THE CANADIAN PRESS
A story about a missing lunch of shrimp fried rice is captivating social media and shedding light on an often overlooked but highly contentious aspect of office politics: fridge etiquette.
Interactions around the office refrigerator — replete with passive aggressive Post-It notes and decomposing leftovers — reveal human behaviour in the workplace, experts say.
Eddy Ng, a professor at Dalhousie University’s Rowe School of Business, said the shared fridge is a microcosm of office dynamics, serving to accentuate interpersonal skills, communication styles and personality types.
“It may seem pretty trivial but it can manifest into something that is bigger than just stealing lunches,” he said in an interview from Halifax. “It accentuate peoples’ personalities and attitudes towards their colleagues.”
It’s also the scene for a comical tale about stolen shrimp fried rice that has gripped social media for days and spurred an online exchange of woes from cubicle-land.
Zak Toscani, a writer and stand-up comedian, took to Twitter last week after his co-worker’s lunch was stolen.
He joked that the missing food was shrimp fried rice, escalating the crime from a misdemeanour to a felony, and mused that it was a “professional hit no doubt” due to the lack of a shrimp smell in the microwave or kitchen.
Toscani said his hungry co-worker asked to view security footage of the communal fridge, and detailed to his online followers how the investigation unfolded.
“Lunch was in fridge for less than an hour before it vanished,” he tweeted, noting that the “psychopath” didn’t even eat the food but instead “buried it in the trash.”
“Her motives remain completely unknown,” Toscani said of the perpetrator.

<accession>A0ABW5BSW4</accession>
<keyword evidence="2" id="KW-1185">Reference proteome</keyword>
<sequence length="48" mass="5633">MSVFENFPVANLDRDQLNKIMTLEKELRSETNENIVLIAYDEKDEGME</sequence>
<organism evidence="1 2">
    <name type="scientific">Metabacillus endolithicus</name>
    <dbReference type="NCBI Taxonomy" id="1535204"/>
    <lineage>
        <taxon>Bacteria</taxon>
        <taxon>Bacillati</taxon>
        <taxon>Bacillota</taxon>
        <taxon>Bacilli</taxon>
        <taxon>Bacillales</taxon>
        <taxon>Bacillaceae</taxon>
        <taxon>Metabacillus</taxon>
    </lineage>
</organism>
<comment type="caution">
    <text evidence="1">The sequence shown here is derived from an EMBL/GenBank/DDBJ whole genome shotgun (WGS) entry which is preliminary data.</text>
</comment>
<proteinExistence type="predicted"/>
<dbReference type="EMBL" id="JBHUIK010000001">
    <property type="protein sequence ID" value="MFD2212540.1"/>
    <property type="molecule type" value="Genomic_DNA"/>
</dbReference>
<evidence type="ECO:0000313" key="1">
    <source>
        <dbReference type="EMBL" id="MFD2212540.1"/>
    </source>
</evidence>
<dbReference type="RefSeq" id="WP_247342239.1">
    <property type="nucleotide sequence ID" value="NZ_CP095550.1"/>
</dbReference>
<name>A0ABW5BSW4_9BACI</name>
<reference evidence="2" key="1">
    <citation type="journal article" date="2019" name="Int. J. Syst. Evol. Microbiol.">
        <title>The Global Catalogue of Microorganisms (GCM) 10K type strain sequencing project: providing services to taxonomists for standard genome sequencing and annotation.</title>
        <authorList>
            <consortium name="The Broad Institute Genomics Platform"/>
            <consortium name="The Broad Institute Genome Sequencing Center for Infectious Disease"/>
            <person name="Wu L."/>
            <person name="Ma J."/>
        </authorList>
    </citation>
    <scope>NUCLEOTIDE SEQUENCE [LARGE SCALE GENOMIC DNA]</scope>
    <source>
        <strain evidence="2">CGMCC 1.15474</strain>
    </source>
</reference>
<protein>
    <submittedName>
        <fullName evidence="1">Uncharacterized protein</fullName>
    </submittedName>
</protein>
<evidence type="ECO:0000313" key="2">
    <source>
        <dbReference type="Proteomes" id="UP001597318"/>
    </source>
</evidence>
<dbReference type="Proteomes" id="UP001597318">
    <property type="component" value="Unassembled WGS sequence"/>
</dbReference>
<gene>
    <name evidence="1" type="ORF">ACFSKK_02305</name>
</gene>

After seeing the surveillance footage, he said the victim decided not to press the matter.
“I can’t say I blame him,” Toscani said. “We don’t know what this woman’s fully capable of.”
His amusing account of the sensational office drama — he quipped that it was the most excited he’d been “at any job ever” — went viral, garnering hundreds of thousands of likes and re-tweets.
The workplace spat appears to have hit a nerve among workers affected by the seemingly unscrupulous actions of self-appointed fridge police.
Comments online included whether the shrimp fried rice story has been “optioned by Hollywood” — including suggestions for director and actors — as well as theories about the burglar being a scorned lover seeking vengeance.
“It’s wild,” Toscani said in an interview from Los Angeles, about the surprising amount of attention his narration of events has received.
“It’s become a conversation piece because so many people have had their lunch stolen or thrown out,” he said. “Office situations like this seem to be really common.”
Andrea Bonior, a licensed clinical psychologist and Georgetown University professor, said workplace kitchens are often fraught with problems.
“People are in a cramped space, where the office kitchen has almost this level of unwanted intimacy to it,” she said in an interview from Washington, D.C. “You might want a little more privacy but you have to use the communal refrigerator.”
Bonior, an author and host of an online chat column in The Washington Post, said the shared office kitchen is prone to passive aggressiveness in part because food can be a loaded issue for people due to scent sensitivities, diets and other issues.
“You might need to interact with people to resolve an issue, but rather than deal with it face-to-face people will often leave notes,” she said, calling it a “stealth attack” against someone without taking the responsibility for being direct.
“It really does bring out a childishness in the workplace.”
Bonior recommended personal, direct and respectful communication in any workplace conflict.
“As funny as this story may be, in general it’s better to avoid this sort of secret drama that risks making people feel humiliated and offended.”